Monday, May 7th
A trip to Danville and tour of McDowell House & Apothecary. Dr. Ephraim McDowell made medical history on Christmas morning 1809 when he performed what is widely regarded as the first successful abdominal surgery. This house has been beautifully restored. The Apothecary Shop houses one of the world's most extensive collection of historic apothecary equipment and related artifacts.
Once again, no pictures allowed inside the home.
Next we visited the Shaker Village, there are only three in the US. And, there are only 3 Shakers still alive, two women in their 70's and one man 59 years old. The name "Shaker" was given to the group because of the charismatic trembling or shaking in worship services. This Shaker community is called Pleasant Hill, established in 180 In 1910 the village officially closed and the last Pleasant Hill Shaker died in 1923. In 1961a group of private citizens created a not-for-profit organization with the mission of preserving the remaining Shaker structures and farmland. We had a nice tour of the village we were fortunate to be able to see sheep being shirred, the wool being prepared for the spinning wheel and then the finished product being woven for formal attire along with some pieces for use in the ktichen such as kitchen towels, place mats, table runners.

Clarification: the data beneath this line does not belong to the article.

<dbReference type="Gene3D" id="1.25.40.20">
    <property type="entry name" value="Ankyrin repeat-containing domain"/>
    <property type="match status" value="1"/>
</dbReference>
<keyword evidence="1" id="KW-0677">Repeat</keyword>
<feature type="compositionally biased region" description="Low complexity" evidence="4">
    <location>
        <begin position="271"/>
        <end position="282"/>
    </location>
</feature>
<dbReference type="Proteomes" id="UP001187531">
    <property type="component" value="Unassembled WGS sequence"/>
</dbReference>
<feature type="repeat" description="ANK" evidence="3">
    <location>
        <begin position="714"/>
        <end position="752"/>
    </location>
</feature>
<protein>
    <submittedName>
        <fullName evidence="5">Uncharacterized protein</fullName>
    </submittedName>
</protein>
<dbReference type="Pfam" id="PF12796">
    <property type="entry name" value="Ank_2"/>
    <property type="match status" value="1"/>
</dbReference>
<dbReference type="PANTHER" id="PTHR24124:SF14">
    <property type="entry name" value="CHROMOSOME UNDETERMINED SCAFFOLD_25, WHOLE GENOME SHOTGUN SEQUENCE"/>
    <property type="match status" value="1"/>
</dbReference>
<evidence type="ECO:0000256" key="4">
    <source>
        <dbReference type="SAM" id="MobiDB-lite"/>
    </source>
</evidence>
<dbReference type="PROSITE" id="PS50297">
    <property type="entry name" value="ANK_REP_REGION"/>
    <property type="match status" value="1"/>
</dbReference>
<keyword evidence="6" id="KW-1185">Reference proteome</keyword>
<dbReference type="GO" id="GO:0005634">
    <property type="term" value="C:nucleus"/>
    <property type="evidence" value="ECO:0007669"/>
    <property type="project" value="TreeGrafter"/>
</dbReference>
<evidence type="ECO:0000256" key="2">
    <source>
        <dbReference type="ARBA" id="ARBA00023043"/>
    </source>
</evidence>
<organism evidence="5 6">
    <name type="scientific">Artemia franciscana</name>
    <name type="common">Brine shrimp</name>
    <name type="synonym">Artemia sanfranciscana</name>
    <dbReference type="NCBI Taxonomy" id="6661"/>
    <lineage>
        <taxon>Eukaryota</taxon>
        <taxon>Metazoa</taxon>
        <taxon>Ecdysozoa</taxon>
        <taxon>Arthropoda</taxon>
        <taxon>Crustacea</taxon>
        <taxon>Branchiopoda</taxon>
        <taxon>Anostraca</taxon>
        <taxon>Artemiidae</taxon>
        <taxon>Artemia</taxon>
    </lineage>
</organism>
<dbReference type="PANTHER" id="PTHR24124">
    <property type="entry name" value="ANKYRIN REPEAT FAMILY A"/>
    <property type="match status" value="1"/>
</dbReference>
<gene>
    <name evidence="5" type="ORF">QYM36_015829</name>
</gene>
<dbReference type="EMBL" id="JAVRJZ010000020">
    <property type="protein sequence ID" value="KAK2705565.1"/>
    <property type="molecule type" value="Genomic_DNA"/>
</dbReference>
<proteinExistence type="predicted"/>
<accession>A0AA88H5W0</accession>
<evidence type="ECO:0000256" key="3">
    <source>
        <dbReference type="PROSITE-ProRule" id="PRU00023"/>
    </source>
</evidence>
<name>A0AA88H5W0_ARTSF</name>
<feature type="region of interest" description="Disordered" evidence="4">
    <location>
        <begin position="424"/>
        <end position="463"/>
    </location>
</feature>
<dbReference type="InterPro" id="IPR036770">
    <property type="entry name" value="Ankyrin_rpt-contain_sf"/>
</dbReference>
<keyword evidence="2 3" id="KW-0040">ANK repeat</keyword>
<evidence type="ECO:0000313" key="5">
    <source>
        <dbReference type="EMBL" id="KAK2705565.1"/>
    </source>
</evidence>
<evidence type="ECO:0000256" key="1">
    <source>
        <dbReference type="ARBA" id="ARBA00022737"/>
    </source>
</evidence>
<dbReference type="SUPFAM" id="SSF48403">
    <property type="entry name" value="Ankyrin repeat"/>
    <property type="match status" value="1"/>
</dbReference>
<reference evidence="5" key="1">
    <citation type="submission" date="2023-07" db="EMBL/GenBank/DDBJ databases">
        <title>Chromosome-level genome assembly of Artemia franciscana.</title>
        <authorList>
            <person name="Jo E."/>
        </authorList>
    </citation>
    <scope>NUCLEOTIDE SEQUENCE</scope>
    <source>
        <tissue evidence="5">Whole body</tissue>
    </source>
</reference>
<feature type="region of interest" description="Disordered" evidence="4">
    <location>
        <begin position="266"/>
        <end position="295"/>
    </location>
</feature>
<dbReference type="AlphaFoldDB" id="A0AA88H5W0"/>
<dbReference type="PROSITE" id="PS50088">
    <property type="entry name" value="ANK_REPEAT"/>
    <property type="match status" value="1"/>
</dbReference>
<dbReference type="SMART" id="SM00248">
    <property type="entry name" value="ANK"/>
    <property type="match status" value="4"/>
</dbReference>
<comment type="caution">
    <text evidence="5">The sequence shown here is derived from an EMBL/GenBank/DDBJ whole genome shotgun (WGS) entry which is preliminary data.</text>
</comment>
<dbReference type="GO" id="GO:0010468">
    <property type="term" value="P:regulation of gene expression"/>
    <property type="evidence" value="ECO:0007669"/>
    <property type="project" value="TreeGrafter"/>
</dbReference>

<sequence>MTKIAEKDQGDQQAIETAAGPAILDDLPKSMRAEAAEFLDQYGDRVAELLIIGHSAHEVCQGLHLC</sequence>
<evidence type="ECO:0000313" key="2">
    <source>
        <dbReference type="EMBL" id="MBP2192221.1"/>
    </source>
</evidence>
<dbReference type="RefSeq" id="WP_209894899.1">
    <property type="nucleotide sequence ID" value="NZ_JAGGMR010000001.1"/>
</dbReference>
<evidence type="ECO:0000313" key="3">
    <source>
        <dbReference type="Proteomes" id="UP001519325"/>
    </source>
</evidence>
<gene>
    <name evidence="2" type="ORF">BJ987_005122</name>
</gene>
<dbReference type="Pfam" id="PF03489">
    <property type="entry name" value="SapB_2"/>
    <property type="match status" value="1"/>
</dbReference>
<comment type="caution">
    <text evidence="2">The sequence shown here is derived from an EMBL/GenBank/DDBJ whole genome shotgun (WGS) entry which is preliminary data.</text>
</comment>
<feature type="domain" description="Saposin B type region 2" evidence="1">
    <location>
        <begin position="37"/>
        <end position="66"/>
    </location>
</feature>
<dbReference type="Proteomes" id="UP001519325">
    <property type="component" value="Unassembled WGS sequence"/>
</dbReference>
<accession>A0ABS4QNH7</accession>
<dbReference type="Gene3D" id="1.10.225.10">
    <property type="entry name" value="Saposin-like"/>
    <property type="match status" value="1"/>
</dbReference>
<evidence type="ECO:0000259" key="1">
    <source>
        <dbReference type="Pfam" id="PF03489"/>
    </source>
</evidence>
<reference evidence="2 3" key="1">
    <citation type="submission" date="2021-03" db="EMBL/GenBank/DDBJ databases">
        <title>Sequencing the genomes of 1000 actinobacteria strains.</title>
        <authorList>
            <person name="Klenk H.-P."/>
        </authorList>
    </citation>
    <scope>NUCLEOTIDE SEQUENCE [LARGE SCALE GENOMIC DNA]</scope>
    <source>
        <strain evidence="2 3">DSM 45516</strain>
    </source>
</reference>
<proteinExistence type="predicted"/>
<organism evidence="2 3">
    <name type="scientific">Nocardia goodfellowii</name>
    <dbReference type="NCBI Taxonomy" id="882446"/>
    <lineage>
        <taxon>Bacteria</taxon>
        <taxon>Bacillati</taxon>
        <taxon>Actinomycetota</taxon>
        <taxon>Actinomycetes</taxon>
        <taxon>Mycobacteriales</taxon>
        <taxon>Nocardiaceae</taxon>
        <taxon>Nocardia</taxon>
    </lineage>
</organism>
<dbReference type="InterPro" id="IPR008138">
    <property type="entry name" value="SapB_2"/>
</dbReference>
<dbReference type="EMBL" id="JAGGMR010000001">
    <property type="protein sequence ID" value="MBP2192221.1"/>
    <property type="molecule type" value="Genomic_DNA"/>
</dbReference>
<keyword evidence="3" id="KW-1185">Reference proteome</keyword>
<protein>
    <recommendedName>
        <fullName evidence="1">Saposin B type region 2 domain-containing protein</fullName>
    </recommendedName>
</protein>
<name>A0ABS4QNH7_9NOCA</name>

Examples of rock fences. Just a little under the dirt is limestone that had to be cleared from the farmlands. Beautiful fences were made with the limestone
A typical house. The men, or brothers, lived on one side and the women (sisters) lived on the other side. They did not believe in procreation. They took a vow of celibacy.
A little ways down the road was Shaker Landing where we took a ride on a paddle boat on the Kentucky River.
This is the New High Bridge. The old High Bridge was replaced with this one mainly because trains became bigger and heavier
The New High Bridge
That's about it for tonight.
Safe Travels to All
Joe and Nancy